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Five ways to discover something new in Sweden

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Five ways to discover something new in Sweden
Frank Zappa's symphonic works will be performed in Malmö this weekend. Photo: Anonymous/AP
06:59 CEST+02:00
Grey weather and darker days have you stuck in a rut? This handy list of five ways to discover something new in Sweden at the weekend may be just the solution!

Learn to love short films in Uppsala

Love films but struggle to sit through three hour long superhero epics? The Uppsala International Short Film Festival could be for you. Now in its 35th year, it’s considered Sweden’s premier event for the short film format, and has a strong international reputation.

Taking place in four movie theatres in the university city’s cinema district, screenings feature a minimum of four short films and a maximum of eight, with a total length of around 90 minutes. There will also be talks from filmmakers, concerts and even parties to enjoy. With more than 300 short films from over 50 different countries due to be shown in 2016, there’s likely to be something for everyone.

The festival runs from October 24th – 30th. More information and tickets are available here.

Nu är det festival på gång! #uppsalakortfilmfestival #uisff #bannerirl

Posted by Uppsala International Short Film Festival on Monday, 17 October 2016

Discover the genius of Frank Zappa’s orchestral work in Malmö

Many people only know Frank Zappa as a satirist and rock musician, but the American was also one of the 20th century’s great composers, combining the dissonance of Igor Stravinsky and Edgard Varese with his own patented melodies and rhythmic complexity to create a truly unique sound.

This autumn the Malmö Symphony Orchestra will perform a range of Zappa’s symphonic works combined with selected works of Stravinsky at the Malmö Live concert hall. French guitarist Frédéric Maurin will also join them for a section of combined orchestral and guitar improvisation in the Zappa mould.

The concert takes place on Saturday, October 22nd. Tickets and information can be found here.


Don’t let the face fool you, Frank Zappa was a serious composer. Photo: Vidar Ruud/NTB Scanpix

Jump into Jazz at Gothenburg Art Sounds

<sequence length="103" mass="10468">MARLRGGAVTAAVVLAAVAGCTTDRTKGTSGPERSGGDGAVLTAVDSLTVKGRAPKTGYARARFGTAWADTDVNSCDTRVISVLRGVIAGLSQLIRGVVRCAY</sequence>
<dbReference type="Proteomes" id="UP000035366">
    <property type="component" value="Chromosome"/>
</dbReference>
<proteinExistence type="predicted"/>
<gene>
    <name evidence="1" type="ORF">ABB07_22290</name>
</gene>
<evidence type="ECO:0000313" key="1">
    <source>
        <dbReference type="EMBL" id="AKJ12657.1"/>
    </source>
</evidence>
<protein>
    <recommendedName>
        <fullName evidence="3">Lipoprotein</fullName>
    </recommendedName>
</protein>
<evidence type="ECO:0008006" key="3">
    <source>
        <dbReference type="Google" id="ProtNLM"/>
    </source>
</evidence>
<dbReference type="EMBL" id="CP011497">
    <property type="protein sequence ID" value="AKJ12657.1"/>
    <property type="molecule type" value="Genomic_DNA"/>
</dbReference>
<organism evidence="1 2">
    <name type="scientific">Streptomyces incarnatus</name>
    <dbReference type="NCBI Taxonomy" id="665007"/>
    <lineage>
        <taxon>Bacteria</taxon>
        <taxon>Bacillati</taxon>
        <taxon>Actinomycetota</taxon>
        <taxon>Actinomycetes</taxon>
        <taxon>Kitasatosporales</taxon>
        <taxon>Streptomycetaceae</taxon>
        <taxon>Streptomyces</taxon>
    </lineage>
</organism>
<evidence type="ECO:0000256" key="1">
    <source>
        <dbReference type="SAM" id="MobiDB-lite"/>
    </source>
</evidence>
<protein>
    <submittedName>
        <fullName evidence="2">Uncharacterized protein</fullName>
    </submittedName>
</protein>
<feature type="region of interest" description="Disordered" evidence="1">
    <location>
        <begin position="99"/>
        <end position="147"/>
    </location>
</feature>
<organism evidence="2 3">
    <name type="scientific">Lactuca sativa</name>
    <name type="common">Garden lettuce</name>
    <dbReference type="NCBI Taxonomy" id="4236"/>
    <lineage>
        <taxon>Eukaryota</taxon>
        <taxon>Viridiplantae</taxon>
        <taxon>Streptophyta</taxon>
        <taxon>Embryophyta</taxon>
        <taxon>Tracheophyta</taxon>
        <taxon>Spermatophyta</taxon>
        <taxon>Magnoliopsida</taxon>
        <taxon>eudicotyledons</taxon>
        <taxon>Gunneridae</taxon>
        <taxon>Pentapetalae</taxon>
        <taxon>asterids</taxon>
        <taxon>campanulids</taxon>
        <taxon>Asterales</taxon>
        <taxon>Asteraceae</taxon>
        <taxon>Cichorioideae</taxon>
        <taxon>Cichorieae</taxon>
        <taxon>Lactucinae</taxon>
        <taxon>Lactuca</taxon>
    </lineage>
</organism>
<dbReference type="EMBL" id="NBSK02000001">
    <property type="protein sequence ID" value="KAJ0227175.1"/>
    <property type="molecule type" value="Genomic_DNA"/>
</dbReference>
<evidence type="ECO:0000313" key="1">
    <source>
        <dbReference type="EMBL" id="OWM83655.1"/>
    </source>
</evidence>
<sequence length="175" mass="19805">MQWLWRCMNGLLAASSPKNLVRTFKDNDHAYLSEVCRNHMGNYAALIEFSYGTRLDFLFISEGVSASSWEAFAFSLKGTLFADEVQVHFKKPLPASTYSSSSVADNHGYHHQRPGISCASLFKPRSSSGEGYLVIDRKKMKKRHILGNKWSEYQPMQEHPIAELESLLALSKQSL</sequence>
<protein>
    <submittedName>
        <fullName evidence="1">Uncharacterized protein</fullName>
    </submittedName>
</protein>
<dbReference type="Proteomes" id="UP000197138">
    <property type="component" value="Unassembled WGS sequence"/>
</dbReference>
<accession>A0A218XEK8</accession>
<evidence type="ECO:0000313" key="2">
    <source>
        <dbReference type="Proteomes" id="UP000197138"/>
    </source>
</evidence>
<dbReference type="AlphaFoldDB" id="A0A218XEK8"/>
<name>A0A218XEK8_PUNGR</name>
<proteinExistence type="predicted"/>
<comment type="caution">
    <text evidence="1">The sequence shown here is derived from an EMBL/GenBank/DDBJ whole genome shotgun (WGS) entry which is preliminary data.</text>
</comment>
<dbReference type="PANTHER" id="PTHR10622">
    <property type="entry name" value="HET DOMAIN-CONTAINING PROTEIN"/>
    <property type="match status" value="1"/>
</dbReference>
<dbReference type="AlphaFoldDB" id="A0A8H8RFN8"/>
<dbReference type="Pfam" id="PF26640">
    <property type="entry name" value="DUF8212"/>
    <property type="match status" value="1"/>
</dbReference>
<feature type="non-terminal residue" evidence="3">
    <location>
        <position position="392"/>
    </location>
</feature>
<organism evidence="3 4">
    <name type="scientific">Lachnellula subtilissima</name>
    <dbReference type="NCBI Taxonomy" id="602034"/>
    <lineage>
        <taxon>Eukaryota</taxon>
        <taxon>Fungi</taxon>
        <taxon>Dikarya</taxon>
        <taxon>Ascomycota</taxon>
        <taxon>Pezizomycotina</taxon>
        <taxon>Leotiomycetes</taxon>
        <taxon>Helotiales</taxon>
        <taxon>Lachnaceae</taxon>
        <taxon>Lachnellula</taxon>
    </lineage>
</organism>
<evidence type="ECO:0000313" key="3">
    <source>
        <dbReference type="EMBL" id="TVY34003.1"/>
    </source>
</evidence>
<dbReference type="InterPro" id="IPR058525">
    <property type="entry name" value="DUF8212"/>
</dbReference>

Jazz can be an intimidating prospect for newcomers to the genre, but the 30th anniversary performance from France’s Orchestre National de Jazz at Gothenburg Art Sounds festival this Friday is a perfect way to test the water, with the ensemble set to weave its way through easily recognizable pop music to complex free jazz.

The group mixes modern electric instruments like the guitar and keyboard with strings (violin, viola) woodwind (clarinet, saxophone) and more. With 30 years worth of experience they’re understandably highly skilled at what they do, and definitely worth seeing.

The Orchestre National de Jazz play the Nefertiti Jazz Club on Friday, October 21st. Tickets can be bought here.

Live from @Unterfahrt Jazz Club, Munich (G) On tour

Posted by Orchestre National de Jazz Olivier Benoit on Tuesday, 18 October 2016

Experience Opera and Circus combined in Stockholm

Opera is a tough nut to crack for some, so why not make the pill easier to swallow with a dash of the circus?

Satyagraha by composer Philip Glass is inspired by the life of Mahatma Gandhi, and in a production fitting of an extraordinary figure in history, the first Swedish performance of the work will focus on an unusual combination of opera singers and circus artists in the same space.

The event at Stockholm’s Folkoperan will be directed by Tilde Björfors from Sweden’s Cirkus Cirkör – considered one of Scandinavia’s leading performing circus companies – and promises to “suspend space and time”.

Anyone who feels like suspending their opera skepticism and seeing what that means in the flesh can find out more here.


A death-defying scene from Satyagraha. Photo: Markus Gårder

Take a sneak peak at the dream world in Umeå’s newest exhibition

Readers and visitors in northern Sweden alike won’t want to miss the preview of artist Pierre Åhrén’s new exhibition at Umeå’s Tráhppie culture centre this Saturday. The self-taught painter of Sami heritage says he aims to “paint dreams and thoughts spontaneously and in the moment”, and the proof is in his work, which is marked by its bright colours and surreal-looking faces.

The paintings, inspired by world music and indigenous peoples from across the world, can be previewed for two hours between 12 and 2pm on Saturday, before they are locked away ahead of the official opening of the exhibition on November 25th.

If you plan on taking a look, register here.


Pierre Åhrén and some of his work. Photo: Visit Umeå

Check out our interactive calendar below for more things to do in Sweden.

 

 
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